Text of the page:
Pritzker Prize winner brings communities into the design process

The radical Chilean architect Alejandro Aravena, known for his pioneering social housing projects in Latin America, has been named as the winner of the 2016 Pritzker prize, the highest accolade in architecture.

The 48-year-old, who is also the curator of this year’s Venice Architecture Biennale, has made a name for himself over the past decade with projects that reinvent low-cost housing and engage residents in the design of their own homes:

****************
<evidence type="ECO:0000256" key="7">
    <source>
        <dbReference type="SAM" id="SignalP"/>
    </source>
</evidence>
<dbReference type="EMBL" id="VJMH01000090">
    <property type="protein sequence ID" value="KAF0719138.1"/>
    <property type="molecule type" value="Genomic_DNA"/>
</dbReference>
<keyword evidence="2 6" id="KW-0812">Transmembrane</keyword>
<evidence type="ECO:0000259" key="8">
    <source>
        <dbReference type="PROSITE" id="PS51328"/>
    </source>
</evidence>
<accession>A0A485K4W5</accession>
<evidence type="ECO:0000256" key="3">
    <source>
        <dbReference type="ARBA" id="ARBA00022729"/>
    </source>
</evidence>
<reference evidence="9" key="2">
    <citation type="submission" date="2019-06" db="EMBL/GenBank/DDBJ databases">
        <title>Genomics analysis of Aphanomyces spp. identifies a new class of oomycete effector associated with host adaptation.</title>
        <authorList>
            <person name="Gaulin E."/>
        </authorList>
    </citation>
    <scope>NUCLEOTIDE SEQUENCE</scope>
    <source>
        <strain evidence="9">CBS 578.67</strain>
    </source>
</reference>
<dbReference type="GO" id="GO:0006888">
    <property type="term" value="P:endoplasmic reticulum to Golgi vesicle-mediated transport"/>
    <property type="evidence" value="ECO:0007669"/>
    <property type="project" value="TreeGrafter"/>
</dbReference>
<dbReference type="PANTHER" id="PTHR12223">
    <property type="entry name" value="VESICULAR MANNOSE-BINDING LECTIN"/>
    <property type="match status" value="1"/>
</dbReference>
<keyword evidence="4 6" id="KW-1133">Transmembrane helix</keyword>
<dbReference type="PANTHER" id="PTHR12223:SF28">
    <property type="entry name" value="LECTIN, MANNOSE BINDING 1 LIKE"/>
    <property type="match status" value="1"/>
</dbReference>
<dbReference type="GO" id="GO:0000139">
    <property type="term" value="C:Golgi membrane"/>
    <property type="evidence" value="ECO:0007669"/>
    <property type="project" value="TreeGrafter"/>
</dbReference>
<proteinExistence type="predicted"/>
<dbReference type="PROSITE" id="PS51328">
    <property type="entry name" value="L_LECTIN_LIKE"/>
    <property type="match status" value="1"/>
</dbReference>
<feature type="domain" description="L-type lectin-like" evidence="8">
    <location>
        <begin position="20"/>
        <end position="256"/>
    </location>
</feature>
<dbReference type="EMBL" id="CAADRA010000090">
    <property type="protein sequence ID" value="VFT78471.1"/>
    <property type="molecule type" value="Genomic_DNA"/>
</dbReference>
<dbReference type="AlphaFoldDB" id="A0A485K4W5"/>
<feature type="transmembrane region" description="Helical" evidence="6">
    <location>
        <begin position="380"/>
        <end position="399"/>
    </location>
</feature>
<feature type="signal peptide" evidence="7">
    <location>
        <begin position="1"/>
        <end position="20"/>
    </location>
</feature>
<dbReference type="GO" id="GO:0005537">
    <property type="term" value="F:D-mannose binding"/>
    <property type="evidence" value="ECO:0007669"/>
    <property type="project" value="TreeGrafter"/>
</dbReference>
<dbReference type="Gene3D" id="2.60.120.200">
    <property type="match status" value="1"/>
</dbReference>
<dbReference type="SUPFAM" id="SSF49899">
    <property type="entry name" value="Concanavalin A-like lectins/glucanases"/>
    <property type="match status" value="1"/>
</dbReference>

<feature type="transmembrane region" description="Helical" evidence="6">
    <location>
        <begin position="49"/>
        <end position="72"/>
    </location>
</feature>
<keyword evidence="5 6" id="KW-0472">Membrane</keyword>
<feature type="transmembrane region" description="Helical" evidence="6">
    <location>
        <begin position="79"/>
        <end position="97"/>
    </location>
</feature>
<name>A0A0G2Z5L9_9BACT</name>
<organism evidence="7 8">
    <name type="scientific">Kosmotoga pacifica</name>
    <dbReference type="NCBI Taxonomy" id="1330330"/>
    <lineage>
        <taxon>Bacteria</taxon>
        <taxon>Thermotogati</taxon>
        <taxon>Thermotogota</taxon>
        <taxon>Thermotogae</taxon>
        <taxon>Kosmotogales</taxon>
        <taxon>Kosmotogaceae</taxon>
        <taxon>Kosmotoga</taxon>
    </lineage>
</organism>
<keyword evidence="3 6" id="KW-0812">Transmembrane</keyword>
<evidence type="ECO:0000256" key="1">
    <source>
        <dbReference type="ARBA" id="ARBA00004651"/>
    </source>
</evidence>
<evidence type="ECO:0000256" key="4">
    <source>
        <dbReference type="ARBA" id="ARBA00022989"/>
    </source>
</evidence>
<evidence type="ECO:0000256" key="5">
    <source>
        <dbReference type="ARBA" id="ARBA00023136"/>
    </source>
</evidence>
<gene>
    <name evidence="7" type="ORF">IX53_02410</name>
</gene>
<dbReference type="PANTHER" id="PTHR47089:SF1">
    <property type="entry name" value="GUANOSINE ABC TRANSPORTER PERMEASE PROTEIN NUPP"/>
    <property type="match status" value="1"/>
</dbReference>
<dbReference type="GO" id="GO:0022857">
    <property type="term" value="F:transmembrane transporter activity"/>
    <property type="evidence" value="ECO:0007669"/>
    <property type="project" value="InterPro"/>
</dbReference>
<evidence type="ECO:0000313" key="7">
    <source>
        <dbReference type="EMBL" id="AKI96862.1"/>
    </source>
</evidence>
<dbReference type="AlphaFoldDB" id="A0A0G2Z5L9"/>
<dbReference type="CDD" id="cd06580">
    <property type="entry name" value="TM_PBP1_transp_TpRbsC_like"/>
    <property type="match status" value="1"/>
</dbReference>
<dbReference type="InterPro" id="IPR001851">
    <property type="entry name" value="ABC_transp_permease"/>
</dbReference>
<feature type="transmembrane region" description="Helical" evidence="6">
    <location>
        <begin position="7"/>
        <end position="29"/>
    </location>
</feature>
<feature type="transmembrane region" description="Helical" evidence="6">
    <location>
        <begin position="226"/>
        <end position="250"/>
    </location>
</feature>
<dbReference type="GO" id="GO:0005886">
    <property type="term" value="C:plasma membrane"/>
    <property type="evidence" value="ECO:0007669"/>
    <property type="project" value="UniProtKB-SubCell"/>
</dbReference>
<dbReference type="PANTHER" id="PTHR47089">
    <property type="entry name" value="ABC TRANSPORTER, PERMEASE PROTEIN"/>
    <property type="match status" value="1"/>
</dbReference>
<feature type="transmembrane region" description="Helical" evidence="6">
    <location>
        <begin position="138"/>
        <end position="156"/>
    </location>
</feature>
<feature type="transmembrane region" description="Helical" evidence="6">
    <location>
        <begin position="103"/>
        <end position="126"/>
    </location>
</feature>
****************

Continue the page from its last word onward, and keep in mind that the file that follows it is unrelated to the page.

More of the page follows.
In a recent TED talk (see video above), he talked about an approach he has taken in his social housing projects and post-earthquake reconstruction where he included communities and families in the process of understanding the design constraints, and started a participatory design process.

Participatory design is not a hippie, romantic, let’s-all-dream-together-about- the-future-of-the-city kind of thing. It is actually not even with the families trying to find the right answer. It is mainly trying to identify with precision what is the right question. There is nothing worse than answering the wrong question.